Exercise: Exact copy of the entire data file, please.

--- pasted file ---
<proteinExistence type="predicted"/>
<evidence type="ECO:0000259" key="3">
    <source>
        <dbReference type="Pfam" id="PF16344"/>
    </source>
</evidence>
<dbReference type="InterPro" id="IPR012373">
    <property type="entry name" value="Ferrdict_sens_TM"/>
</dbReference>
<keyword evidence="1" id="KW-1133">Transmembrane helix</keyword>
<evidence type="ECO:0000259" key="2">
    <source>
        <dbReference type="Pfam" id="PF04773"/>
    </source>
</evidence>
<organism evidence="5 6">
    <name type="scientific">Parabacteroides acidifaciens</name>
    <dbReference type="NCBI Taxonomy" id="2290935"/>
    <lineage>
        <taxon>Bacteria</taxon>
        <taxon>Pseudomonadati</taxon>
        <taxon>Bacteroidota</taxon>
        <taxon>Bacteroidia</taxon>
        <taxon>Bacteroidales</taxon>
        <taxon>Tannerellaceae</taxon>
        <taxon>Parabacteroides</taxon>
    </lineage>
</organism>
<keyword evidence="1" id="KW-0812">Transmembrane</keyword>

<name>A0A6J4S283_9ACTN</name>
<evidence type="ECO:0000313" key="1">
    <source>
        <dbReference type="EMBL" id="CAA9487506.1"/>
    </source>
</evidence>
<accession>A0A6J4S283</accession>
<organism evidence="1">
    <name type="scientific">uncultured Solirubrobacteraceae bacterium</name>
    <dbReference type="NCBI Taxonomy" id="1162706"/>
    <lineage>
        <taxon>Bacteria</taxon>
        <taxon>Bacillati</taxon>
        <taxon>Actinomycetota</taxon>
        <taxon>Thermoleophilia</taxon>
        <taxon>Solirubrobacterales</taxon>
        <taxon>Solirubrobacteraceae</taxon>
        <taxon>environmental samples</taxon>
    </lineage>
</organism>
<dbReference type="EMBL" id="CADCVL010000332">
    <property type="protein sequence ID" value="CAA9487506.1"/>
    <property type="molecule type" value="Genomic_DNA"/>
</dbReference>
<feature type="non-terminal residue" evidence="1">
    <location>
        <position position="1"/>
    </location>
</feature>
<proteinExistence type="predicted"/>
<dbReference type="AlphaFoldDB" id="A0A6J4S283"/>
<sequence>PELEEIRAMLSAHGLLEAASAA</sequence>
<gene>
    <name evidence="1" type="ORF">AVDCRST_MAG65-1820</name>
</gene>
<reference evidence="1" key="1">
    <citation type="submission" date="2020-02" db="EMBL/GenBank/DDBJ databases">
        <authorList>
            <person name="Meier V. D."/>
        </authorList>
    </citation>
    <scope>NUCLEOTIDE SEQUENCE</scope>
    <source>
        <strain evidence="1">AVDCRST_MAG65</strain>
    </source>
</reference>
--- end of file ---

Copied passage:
<proteinExistence type="predicted"/>
<evidence type="ECO:0000259" key="3">
    <source>
        <dbReference type="Pfam" id="PF16344"/>
    </source>
</evidence>
<dbReference type="InterPro" id="IPR012373">
    <property type="entry name" value="Ferrdict_sens_TM"/>
</dbReference>
<keyword evidence="1" id="KW-1133">Transmembrane helix</keyword>
<evidence type="ECO:0000259" key="2">
    <source>
        <dbReference type="Pfam" id="PF04773"/>
    </source>
</evidence>
<organism evidence="5 6">
    <name type="scientific">Parabacteroides acidifaciens</name>
    <dbReference type="NCBI Taxonomy" id="2290935"/>
    <lineage>
        <taxon>Bacteria</taxon>
        <taxon>Pseudomonadati</taxon>
        <taxon>Bacteroidota</taxon>
        <taxon>Bacteroidia</taxon>
        <taxon>Bacteroidales</taxon>
        <taxon>Tannerellaceae</taxon>
        <taxon>Parabacteroides</taxon>
    </lineage>
</organism>
<keyword evidence="1" id="KW-0812">Transmembrane</keyword>

<name>A0A6J4S283_9ACTN</name>
<evidence type="ECO:0000313" key="1">
    <source>
        <dbReference type="EMBL" id="CAA9487506.1"/>
    </source>
</evidence>
<accession>A0A6J4S283</accession>
<organism evidence="1">
    <name type="scientific">uncultured Solirubrobacteraceae bacterium</name>
    <dbReference type="NCBI Taxonomy" id="1162706"/>
    <lineage>
        <taxon>Bacteria</taxon>
        <taxon>Bacillati</taxon>
        <taxon>Actinomycetota</taxon>
        <taxon>Thermoleophilia</taxon>
        <taxon>Solirubrobacterales</taxon>
        <taxon>Solirubrobacteraceae</taxon>
        <taxon>environmental samples</taxon>
    </lineage>
</organism>
<dbReference type="EMBL" id="CADCVL010000332">
    <property type="protein sequence ID" value="CAA9487506.1"/>
    <property type="molecule type" value="Genomic_DNA"/>
</dbReference>
<feature type="non-terminal residue" evidence="1">
    <location>
        <position position="1"/>
    </location>
</feature>
<proteinExistence type="predicted"/>
<dbReference type="AlphaFoldDB" id="A0A6J4S283"/>
<sequence>PELEEIRAMLSAHGLLEAASAA</sequence>
<gene>
    <name evidence="1" type="ORF">AVDCRST_MAG65-1820</name>
</gene>
<reference evidence="1" key="1">
    <citation type="submission" date="2020-02" db="EMBL/GenBank/DDBJ databases">
        <authorList>
            <person name="Meier V. D."/>
        </authorList>
    </citation>
    <scope>NUCLEOTIDE SEQUENCE</scope>
    <source>
        <strain evidence="1">AVDCRST_MAG65</strain>
    </source>
</reference>